By Savanah Wood
K2 is a beautiful, formidable mountain, located in the Himalayas on the border of China and Pakistan, and its summit is one of the most respected and sought after elevations in the climbing community. Everest may be taller and more well-known to the mountaineering layman, but to say K2 is more difficult is an understatement–for every four climbers climbers who achieve the eminence of reaching the summit, one dies in the attempt. You may recognize K2 from the 2000 climbing thriller Vertical Limit, but more than likely you’re familiar with it in the wake of the 2008 K2 Disaster, which swept the global news cycle after eleven climbers were killed trying to scale the perilous peak. The Summit, directed by Nick Ryan, aims to piece together the events that led up to the tragic event.
Even documentaries need a narrative, but Ryan seemed discontented with the idea of building his structure around following the events and mishaps chronologically until well in to the film. The first third is beautifully shot and edited, but aimless. Sweeping, awe-inspiring portraits of the mountain are punctuated by strings of interviews and accounts of events and people that I hadn’t had time to acclimate myself to. It seemed Ryan had a difficult time deciding whether he wanted to start at the base of the mountain or take a helicopter straight to the top, so he tried to do both. It isn’t that the beginning of the film was extraordinarily muddled, it’s that it lacked the kind of clarity necessary to hold an audience in an informational piece.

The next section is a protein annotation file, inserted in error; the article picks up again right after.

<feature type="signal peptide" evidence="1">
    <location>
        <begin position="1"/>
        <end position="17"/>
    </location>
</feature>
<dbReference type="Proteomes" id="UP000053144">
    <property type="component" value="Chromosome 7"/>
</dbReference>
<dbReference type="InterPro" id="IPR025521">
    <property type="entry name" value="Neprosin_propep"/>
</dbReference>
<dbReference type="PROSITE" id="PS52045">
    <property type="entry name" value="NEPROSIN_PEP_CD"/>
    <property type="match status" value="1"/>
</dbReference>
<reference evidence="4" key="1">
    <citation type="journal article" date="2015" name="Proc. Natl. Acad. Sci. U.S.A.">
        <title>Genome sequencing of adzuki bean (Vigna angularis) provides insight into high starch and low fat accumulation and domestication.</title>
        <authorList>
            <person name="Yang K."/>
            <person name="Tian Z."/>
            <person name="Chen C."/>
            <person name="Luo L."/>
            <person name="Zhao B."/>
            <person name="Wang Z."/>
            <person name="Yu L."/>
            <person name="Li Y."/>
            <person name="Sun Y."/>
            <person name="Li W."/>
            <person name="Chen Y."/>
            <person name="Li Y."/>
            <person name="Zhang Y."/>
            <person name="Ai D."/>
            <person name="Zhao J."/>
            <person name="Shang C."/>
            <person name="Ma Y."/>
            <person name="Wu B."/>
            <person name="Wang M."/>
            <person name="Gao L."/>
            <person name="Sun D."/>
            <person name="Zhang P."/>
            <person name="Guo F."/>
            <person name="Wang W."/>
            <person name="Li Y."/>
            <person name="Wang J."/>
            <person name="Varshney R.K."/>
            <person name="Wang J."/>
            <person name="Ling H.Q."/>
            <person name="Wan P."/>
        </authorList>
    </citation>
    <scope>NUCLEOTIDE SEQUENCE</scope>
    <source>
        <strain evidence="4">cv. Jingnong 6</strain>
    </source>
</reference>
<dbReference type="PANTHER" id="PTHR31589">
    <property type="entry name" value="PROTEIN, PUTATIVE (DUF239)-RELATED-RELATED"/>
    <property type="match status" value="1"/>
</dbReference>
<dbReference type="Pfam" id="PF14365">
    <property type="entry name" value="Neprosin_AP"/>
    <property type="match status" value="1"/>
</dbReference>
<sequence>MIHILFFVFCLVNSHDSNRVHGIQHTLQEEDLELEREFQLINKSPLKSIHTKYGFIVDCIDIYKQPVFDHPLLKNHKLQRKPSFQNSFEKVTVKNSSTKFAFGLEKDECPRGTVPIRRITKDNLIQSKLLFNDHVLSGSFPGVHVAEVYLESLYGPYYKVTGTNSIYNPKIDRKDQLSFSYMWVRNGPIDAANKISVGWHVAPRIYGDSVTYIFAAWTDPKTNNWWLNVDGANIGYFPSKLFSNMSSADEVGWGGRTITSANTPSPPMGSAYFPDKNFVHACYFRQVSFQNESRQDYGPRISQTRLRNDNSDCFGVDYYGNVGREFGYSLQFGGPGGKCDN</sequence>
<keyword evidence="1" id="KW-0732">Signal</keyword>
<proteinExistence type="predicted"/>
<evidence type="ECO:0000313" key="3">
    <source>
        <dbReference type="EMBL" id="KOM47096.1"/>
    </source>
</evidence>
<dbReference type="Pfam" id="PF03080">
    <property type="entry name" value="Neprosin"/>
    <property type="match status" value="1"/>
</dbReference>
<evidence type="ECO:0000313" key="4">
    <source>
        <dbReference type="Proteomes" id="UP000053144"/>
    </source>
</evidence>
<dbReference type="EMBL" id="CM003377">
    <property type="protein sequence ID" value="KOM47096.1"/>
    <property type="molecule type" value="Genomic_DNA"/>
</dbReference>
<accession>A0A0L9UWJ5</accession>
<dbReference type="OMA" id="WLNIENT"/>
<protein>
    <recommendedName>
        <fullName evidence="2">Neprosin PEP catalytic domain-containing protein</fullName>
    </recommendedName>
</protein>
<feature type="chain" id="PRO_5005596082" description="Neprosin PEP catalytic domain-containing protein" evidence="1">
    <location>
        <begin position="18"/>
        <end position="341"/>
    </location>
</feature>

Once The Summit hits the play-by-play chronology of the incident is when it hits its stride. Ryan utilizes a combination of footage from the actual day of the events, reenactments (that were confusing at first but in time blended in with the real footage well enough that it didn’t bother me anymore), and interviews with family members and survivors of the the K2 Disaster to create a paint by numbers portrait of the tragedy. The depth of emotion was hardly present except for in a few of these interviews, and those moments struck a greater chord with me than any staggering view or statistic. The deaths that hit me the hardest were those that had personal testimonies, families, footage of their normal lives–something that could have perhaps been explored further with others, particularly in the erratic first section.
Although it may have oversold the depth of the mystery, The Summit raised unanswerable questions about some of the details of the circumstances leading up to and during the accident. It’s truly a testimony to the duplicitous nature of human memory–every survivor has a different account, attributes different causalities, and accepts a different truth than the others. Fact and retrospection overlap and blur each other out to the point of unreliability. There’s a reason eyewitness accounts are never considered irrefutable. At the end of the film, you’re left with an understanding of the events but an incomplete picture–a confusing combination of fulfillment and dissatisfaction that took a few moments of introspection to reconcile. I came to the conclusion that my experience with The Summit was largely a positive one, and my ache to know more about the unknowable events on K2 in 2008 was a sign of investment that the film distilled in me–despite its flaws, it still stirred me.